by vjack

Link: Atheist Revolution

Tradition: Atheist spirituality

· atheist · spirituality · article · philosophy · morality · ethics

Atheist Spirituality

One can admire and feel reverent toward the awesome powers of nature, the amazing way in which life reproduces itself, the sheer immensity of time and space, without necessarily imagining that there is "somebody" running it all. It is amazing. It is immense. It is almost beyond human comprehension - although little by little we humans are beginning to understand something about how it works (thanks to science, by the way, and not to religion!).

I live on a large piece of land. We have our own forests, hills, meadows, trails and roads, located in an area of Oregon where the climate is very mild. We raise cattle and timber. We are right now in the middle of the spring calving season, during which we will have about 30 calves. We should be used to it, nonchalant about it, by now. But every new calf is a thrill, an excitement, to see it emerge, find its legs, and find the milk. What a miracle! Every element of it is a miracle, and awe-inspiring.

by Richard Packham

Link: Richard Packham

Tradition: Atheist spirituality

· atheist · spirituality · article · philosophy · morality · ethics · Nature · naturalism

Atheist Spirituality

 In my opinion spirituality is just a term to describe incredibly intense emotions including but not limited to awe, wonder, joy, and a sense of connectedness.

by Kylyssa


Tradition: Atheist spirituality

· atheist · spirituality · article · philosophy · morality · ethics · wonder

Can atheists be spiritual?

 For some people, [spirituality] involves a variety of very personal things like self-realization, philosophical searching, etc. For many others, it is something like a very deep and strong emotional reaction to "wonders" of life — for example, gazing out at the universe on a clear night, seeing a newborn child, etc.

All of these and similar senses of "spirituality" are entirely compatible with atheism. There is nothing about atheism which prevents a person from have such experiences or quests. Indeed, for many atheists their atheism is a direct result of such philosophical searching and religious questioning — thus, one might argue that their atheism is an integral component of their "spirituality" and their ongoing search for meaning in life.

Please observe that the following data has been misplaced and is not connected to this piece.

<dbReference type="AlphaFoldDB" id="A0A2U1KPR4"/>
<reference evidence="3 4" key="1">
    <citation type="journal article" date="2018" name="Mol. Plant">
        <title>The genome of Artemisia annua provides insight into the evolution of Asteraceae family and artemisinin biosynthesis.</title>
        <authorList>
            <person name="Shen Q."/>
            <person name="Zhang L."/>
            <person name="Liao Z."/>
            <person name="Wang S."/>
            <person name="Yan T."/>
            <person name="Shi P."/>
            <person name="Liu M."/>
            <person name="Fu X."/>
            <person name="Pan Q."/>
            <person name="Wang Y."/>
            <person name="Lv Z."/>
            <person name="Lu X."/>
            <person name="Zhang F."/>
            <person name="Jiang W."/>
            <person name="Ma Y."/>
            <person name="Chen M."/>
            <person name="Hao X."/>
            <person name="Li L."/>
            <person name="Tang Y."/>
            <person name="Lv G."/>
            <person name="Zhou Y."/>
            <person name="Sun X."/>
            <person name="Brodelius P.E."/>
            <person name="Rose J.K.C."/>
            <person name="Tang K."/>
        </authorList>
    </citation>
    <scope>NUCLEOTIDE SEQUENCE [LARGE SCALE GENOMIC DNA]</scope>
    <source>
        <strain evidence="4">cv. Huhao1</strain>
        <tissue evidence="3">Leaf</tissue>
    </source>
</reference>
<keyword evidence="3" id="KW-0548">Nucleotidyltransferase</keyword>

by Austin Cline


Tradition: Atheist spirituality

· atheist · spirituality · article · philosophy · morality · ethics · meaning

Naturalist spirituality

 Although naturalism may at first seem an unlikely basis for spirituality, a naturalistic vision of ourselves and the world can inspire and inform spiritual experience. Naturalism understands such experience as psychological states constituted by the activity of our brains, but this doesn't lessen the appeal of such experience, or render it less profound. Appreciating the fact of our complete inclusion in nature can generate feelings of connection and meaning that rival those offered by traditional religions, and those feelings reflect the empirical reality of our being at home in the cosmos.

Link: Naturalism

Tradition: Atheist spirituality

· atheist · spirituality · philosophy · morality · ethics · Nature · naturalism

The Wiccan Rede

 Article discussing the meaning and origins of the Wiccan Rede - the Wiccan version of the Golden Rule.

by B A Robinson

Link: Religious

Tradition: Wicca

· Wicca · Pagan · Wiccan Rede · ethics · Golden Rule

Thoughts on the Spirituality of Atheism

 Our lives are such small things. Sometimes we think we need something grand to make them worthwhile -- like eternal life in paradise, or great success, or intense experiences. Or we feel we need a grand philosophy or religion to give our lives meaning. But that’s just not true.

It’s the little happinesses of life that give it meaning. Some laughter, some conversation, good food and a little sex, satisfaction at a job well done, a walk on the beach, making a difference, even if its a small difference, seeing your children become happy, healthy, productive adults, washing your car, a game of cards, a good movie, a beer.... God (if you’ll pardon the expression) is in the details.

by C George Boeree

Link: George Boeree

Tradition: Atheist spirituality

· atheist · spirituality · article · philosophy · morality · ethics · meaning · happiness